Mohd Azrul Naim

    2017-09-01

    Full Text Available Fungi and other eukaryotes represent one of the last frontiers of microbial diversity in the sponge holobiont. In this study we employed pyrosequencing of 18S ribosomal RNA gene amplicons containing the V7 and V8 hypervariable regions to explore the fungal diversity of seven sponge species from the North Sea and the Mediterranean Sea. For most sponges, fungi were present at a low relative abundance averaging 0.75% of the 18S rRNA gene reads. In total, 44 fungal OTUs (operational taxonomic units were detected in sponges, and 28 of these OTUs were also found in seawater. Twenty-two of the sponge-associated OTUs were identified as yeasts (mainly Malasseziales, representing 84% of the fungal reads. Several OTUs were related to fungal sequences previously retrieved from other sponges, but all OTUs were also related to fungi from other biological sources, such as seawater, sediments, lakes and anaerobic digesters. Therefore our data, supported by currently available data, point in the direction of mostly accidental presence of fungi in sponges and do not support the existence of a sponge-specific fungal community.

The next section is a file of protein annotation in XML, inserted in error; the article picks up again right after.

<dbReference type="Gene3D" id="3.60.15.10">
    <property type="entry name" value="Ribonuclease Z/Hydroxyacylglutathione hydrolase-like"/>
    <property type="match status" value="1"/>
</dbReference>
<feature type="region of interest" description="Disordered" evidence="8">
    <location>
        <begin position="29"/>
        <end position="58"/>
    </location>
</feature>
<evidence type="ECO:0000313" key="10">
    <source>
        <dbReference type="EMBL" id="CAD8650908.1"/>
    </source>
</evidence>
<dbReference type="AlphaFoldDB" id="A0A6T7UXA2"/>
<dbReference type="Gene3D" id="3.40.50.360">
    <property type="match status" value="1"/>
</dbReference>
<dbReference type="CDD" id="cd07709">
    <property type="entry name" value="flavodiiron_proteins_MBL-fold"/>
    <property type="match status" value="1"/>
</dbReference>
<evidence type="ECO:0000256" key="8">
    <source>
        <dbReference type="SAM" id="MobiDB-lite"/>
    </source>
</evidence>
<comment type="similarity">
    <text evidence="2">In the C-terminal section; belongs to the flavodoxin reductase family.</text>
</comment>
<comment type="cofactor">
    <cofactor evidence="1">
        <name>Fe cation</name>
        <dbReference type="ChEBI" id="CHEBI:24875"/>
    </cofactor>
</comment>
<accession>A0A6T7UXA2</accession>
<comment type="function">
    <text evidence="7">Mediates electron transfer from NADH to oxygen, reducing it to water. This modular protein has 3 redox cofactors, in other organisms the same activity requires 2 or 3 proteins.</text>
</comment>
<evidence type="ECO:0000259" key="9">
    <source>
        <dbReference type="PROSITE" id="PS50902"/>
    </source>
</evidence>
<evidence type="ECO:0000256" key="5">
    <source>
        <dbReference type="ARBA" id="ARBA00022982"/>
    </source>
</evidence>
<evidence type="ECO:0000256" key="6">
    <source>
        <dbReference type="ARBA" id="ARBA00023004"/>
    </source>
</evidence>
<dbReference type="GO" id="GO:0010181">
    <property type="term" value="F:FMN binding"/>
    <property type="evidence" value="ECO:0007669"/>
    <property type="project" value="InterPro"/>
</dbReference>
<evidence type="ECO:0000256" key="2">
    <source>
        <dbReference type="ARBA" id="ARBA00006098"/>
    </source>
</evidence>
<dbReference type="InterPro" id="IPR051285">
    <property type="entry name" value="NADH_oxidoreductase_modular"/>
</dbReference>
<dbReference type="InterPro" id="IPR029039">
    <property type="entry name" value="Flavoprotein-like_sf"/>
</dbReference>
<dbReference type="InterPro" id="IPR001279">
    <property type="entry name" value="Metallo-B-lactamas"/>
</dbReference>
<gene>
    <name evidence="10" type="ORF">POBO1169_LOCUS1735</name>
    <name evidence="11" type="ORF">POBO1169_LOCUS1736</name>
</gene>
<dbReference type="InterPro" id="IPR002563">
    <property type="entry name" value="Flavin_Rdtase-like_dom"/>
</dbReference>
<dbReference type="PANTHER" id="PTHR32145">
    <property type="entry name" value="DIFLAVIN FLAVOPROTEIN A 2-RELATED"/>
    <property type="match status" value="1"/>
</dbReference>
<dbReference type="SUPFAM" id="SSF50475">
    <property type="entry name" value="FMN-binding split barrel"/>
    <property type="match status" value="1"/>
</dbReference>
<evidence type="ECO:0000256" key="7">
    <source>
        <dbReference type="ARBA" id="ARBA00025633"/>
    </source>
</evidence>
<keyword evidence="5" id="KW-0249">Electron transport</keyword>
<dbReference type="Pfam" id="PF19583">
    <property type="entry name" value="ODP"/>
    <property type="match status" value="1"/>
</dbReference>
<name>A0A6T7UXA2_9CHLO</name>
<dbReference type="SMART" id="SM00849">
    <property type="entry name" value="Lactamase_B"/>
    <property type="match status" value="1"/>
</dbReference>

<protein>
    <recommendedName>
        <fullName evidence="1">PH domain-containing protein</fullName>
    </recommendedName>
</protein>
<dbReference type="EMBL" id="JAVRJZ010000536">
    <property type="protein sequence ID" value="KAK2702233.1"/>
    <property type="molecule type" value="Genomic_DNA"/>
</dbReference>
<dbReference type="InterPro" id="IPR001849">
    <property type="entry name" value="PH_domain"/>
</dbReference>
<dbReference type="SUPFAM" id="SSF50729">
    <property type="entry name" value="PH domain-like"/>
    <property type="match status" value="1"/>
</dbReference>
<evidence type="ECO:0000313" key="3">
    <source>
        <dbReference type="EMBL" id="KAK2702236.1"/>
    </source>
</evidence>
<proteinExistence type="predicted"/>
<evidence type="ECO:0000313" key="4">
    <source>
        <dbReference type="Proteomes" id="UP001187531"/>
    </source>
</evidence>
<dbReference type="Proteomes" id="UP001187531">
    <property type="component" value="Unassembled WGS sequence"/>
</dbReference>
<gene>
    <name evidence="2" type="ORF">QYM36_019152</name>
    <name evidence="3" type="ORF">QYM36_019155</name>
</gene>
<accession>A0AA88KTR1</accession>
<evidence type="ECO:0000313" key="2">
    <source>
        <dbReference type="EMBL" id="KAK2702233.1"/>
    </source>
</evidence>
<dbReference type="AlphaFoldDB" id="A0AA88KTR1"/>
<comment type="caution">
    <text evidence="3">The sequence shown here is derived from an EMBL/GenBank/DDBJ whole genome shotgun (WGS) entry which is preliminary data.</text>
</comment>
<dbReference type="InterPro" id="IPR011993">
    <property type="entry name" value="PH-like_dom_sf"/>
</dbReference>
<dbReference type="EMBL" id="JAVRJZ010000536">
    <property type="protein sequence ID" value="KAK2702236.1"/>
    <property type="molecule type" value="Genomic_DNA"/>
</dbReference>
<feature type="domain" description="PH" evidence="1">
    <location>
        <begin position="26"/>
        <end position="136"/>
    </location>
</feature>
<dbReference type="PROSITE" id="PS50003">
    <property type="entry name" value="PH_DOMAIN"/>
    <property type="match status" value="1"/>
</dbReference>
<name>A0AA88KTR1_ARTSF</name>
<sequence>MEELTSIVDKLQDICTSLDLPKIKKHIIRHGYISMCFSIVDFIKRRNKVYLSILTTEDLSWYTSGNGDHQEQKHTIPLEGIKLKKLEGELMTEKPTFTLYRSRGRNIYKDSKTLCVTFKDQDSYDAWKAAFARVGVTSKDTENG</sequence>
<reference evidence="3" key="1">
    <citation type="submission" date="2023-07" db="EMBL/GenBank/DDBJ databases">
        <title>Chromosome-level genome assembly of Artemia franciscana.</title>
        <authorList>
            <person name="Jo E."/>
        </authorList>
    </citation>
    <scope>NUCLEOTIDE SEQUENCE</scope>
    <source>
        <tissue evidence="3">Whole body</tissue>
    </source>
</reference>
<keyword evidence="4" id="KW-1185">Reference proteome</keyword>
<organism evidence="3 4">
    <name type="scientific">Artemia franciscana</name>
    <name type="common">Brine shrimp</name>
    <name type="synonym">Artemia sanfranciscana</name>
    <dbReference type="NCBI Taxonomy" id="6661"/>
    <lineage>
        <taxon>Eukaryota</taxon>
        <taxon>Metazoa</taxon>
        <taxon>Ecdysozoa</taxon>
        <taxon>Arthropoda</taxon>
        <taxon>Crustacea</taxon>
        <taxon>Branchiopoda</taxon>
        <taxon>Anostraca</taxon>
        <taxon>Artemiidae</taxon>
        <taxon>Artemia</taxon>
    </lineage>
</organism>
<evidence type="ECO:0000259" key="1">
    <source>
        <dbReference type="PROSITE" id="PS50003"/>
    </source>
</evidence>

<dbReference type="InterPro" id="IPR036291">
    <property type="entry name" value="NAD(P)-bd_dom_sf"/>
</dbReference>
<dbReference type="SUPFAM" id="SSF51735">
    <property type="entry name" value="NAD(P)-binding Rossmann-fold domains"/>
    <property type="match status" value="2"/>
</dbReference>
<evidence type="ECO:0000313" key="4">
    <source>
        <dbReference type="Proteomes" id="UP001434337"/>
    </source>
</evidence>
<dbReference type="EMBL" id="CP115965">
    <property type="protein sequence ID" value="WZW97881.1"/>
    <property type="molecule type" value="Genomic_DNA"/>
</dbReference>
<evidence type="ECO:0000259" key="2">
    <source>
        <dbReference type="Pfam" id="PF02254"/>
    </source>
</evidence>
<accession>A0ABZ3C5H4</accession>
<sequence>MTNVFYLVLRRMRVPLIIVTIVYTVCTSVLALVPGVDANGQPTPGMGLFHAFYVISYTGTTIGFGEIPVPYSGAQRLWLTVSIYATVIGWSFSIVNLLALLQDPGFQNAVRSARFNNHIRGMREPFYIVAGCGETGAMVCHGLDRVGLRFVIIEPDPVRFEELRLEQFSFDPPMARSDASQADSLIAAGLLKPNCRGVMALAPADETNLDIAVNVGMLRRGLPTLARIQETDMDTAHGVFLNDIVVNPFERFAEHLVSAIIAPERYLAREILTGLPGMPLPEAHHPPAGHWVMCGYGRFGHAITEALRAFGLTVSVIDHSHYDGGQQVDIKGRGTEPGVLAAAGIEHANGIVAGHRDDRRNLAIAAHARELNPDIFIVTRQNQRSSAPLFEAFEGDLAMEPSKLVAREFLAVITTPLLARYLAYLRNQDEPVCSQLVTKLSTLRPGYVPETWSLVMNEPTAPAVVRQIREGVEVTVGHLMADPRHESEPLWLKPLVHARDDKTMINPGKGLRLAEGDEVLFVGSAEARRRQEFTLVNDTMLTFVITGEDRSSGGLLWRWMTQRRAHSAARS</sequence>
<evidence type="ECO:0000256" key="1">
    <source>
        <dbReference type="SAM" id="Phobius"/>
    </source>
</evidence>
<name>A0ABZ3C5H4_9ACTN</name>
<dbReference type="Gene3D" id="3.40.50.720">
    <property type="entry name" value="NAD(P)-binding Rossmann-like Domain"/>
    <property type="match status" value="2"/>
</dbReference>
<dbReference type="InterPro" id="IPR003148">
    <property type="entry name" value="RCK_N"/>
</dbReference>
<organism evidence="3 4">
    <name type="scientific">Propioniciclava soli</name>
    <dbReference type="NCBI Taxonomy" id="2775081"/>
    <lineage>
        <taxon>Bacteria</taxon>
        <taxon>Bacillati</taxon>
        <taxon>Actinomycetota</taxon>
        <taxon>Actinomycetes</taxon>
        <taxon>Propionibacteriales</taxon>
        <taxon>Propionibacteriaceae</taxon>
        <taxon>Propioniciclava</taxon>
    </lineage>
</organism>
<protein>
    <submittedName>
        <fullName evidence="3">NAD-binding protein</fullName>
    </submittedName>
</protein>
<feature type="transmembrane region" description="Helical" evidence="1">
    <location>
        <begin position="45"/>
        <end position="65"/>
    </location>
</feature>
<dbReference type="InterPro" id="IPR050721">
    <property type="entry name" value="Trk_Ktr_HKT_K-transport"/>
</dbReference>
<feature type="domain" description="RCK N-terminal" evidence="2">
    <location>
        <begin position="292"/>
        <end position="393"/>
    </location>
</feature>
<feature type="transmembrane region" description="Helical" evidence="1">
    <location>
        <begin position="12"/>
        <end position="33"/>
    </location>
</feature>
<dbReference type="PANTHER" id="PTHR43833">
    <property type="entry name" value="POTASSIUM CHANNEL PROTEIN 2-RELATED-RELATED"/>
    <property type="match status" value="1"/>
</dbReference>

10. The HMA-LMA dichotomy revisited: an electron microscopical survey of 56 sponge species.

    Science.gov (United States)

    Gloeckner, Volker; Wehrl, Markus; Moitinho-Silva, Lucas; Gernert, Christine; Schupp, Peter; Pawlik, Joseph R; Lindquist, Niels L; Erpenbeck, Dirk; Wörheide, Gert; Hentschel, Ute

    2014-08-01